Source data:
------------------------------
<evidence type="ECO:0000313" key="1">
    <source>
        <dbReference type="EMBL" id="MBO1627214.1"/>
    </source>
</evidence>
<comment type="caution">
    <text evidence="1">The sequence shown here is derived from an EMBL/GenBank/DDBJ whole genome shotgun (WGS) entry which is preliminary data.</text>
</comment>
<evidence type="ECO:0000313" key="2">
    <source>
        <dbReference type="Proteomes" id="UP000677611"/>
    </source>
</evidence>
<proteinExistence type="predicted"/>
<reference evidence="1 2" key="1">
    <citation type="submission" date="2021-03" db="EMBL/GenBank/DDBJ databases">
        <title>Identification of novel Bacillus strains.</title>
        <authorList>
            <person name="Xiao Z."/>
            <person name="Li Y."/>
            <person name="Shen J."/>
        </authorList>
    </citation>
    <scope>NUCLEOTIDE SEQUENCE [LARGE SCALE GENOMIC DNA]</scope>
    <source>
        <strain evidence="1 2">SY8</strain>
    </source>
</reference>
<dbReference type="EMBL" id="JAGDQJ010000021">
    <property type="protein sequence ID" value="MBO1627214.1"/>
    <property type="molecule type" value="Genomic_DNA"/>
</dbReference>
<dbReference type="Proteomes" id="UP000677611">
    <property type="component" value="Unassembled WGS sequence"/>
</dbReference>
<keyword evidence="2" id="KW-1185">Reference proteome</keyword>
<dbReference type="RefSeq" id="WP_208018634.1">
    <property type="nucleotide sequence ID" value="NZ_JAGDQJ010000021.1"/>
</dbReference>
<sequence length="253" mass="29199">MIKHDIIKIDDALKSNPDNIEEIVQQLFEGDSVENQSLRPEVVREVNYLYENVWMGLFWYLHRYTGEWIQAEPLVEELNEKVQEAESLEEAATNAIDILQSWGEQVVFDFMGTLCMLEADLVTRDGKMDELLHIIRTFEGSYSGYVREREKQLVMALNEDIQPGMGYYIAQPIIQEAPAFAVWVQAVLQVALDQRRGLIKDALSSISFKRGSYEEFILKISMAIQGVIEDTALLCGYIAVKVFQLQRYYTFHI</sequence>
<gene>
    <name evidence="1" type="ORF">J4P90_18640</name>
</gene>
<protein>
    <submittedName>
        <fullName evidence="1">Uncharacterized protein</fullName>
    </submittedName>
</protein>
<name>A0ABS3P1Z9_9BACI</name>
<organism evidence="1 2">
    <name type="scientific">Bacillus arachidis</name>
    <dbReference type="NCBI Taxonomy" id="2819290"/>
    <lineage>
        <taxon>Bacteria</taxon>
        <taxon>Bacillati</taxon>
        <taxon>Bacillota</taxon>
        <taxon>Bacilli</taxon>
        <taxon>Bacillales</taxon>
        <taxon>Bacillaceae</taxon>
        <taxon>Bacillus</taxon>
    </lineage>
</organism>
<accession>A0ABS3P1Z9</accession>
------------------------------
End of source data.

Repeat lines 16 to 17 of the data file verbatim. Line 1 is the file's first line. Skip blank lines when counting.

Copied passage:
    <citation type="submission" date="2021-03" db="EMBL/GenBank/DDBJ databases">
        <title>Identification of novel Bacillus strains.</title>